Wednesday, August 04, 2010

Fact or fiction?

Newspapers love a sensational headline, and never more so than when it comes to scientific research into the health benefits or otherwise of food. Never mind the facts, let's grab people's attention with an out of context claim - and one that's often a completely wrong conclusion drawn by the reporter or editor, at that.

"Chocolate prevents heart disease" turns out to be based on a study showing that approximately 6g of dark chocolate per day can reduce levels of C-reactive protein (a risk factor for cardio-vascular disease). Of course, most people aren't going to get to the fine print in the article anyway. It's the headline that catches their eye, and they may think "Phew! That family block of Cadbury Dairy Milk that I've been getting through most nights in front of the TV is actually a health food".

Maybe that's a slight exaggeration...but you see what I'm getting at.

The internet is just as bad. Websites that many people rely on for health and nutrition information may not be as reliable as you think. It always pays to read the whole article, and then go do your own research into any studies that are quoted and draw your own conclusions.

A couple of weeks back, I came across a "health blog" that claimed that agave syrup was sent by the devil to kill us all. Or something like that. Apparently, it's far, far worse than high-fructose corn syrup, not to mention that it's all factory-produced, chemically-laden, processed crap and we should carry holy water to sprinkle liberally on any of this evil product we see lurking around the health food store. Then burn it at the stake, just to be on the safe side.

The reason I was even interested in this was because I use the stuff now and then. It's bloody delish, and far, far tastier than any of that aspartame garbage that so many people are prepared to swallow. Anyway, after a bit of research and some logical thought here's my perspective:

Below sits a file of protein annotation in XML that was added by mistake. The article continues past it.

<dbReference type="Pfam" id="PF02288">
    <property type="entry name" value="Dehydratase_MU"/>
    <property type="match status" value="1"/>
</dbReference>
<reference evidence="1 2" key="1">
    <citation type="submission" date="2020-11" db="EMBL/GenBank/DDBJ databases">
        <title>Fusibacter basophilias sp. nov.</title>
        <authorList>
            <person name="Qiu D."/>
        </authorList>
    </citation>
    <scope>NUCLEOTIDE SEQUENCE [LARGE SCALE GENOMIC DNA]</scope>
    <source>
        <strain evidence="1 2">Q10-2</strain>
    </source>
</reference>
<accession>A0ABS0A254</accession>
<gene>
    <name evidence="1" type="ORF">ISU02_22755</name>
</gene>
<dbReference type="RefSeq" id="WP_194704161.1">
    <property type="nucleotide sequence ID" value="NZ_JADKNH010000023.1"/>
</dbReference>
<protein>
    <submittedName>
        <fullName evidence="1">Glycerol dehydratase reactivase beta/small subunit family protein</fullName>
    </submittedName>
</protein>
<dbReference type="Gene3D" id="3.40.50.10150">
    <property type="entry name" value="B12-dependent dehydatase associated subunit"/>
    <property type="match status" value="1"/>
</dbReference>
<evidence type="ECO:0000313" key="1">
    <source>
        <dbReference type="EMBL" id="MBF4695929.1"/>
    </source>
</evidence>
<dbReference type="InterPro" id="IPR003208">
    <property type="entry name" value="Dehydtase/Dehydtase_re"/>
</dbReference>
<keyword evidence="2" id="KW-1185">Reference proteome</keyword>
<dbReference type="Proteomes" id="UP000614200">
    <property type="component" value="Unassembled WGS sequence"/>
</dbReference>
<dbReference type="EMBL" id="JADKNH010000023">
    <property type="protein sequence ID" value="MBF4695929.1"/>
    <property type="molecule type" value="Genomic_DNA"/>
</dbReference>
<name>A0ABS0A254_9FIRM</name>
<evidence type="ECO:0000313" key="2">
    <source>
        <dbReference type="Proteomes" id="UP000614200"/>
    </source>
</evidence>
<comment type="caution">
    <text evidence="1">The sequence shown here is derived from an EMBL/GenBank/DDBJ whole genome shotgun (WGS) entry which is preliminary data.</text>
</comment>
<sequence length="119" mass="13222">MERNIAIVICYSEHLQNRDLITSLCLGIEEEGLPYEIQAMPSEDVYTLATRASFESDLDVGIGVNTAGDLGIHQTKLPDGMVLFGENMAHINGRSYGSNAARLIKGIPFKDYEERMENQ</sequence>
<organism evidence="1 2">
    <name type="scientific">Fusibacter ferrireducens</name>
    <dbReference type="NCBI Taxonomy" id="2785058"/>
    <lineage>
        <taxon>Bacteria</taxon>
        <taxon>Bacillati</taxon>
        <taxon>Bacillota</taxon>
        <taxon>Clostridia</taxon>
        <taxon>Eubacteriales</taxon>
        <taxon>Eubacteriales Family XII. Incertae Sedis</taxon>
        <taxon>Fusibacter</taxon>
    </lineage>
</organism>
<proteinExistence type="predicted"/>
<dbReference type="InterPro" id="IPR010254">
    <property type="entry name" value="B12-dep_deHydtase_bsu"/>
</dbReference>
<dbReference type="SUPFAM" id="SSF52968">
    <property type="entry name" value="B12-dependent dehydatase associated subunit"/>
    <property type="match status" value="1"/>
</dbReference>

The product that I use is imported into Australia by a reputable company. It's certified organic and thanks to our ridiculously strict food laws, I'm fairly confident that it's: a) uncontaminated; and b) not going to kill me.

The whole "fructose is scary, evil stuff" notion makes me laugh. Why? Because cane sugar is known to be a poor food choice. Honey, maple syrup, golden syrup and so on are really no better. Artificial sweeteners are... well, artificial, so not really food. Here's the thing: None of these things are meant to be staples in human diets. The bottom line is, if we want to be healthy, we shouldn't be eating any of these things in large quantities.

The comments on this particular blog from dieters having meltdowns over which product was safer or whatever made my eyes pop (Oh noes! What will we DOOOOO?). I was very tempted to leave a comment myself, asking: Just how much of these things do you people EAT?

I won't touch aspartame or saccharine because they taste disgusting. My sugar consumption is low, but if I do want a cake or a chocolate bar, I have it without worrying about consequences. I sometimes use Xylitol in cooking, although I can't remember the last time I did. These days I mostly use fruit to sweeten pancakes and yoghurt and so on.

And my jar of agave syrup? Well, I've had it for THREE YEARS, and it's still more than half full. Even if it's laced with arsenic, at the rate I'm using it, I don't think I'm in imminent danger.



P.S. If you're thinking about leaving a comment to tell me all about the virtues of Stevia, don't bother. That stuff is feral. *shudders*

3 comments:

kathrynoh said...

Who the hell eats 6g of chocolate anyway? What's that, a lick of the chocolate bar?

I think the whole point of food research is so that magazines have some wacky food "facts" as filler for those first couple of pages.

LizN said...

I've never tried stevia - don't think I will be anytime soon.
And 6g of chocolate? what can I say....disappointed!

Debstar said...

Don't diss the chocolate

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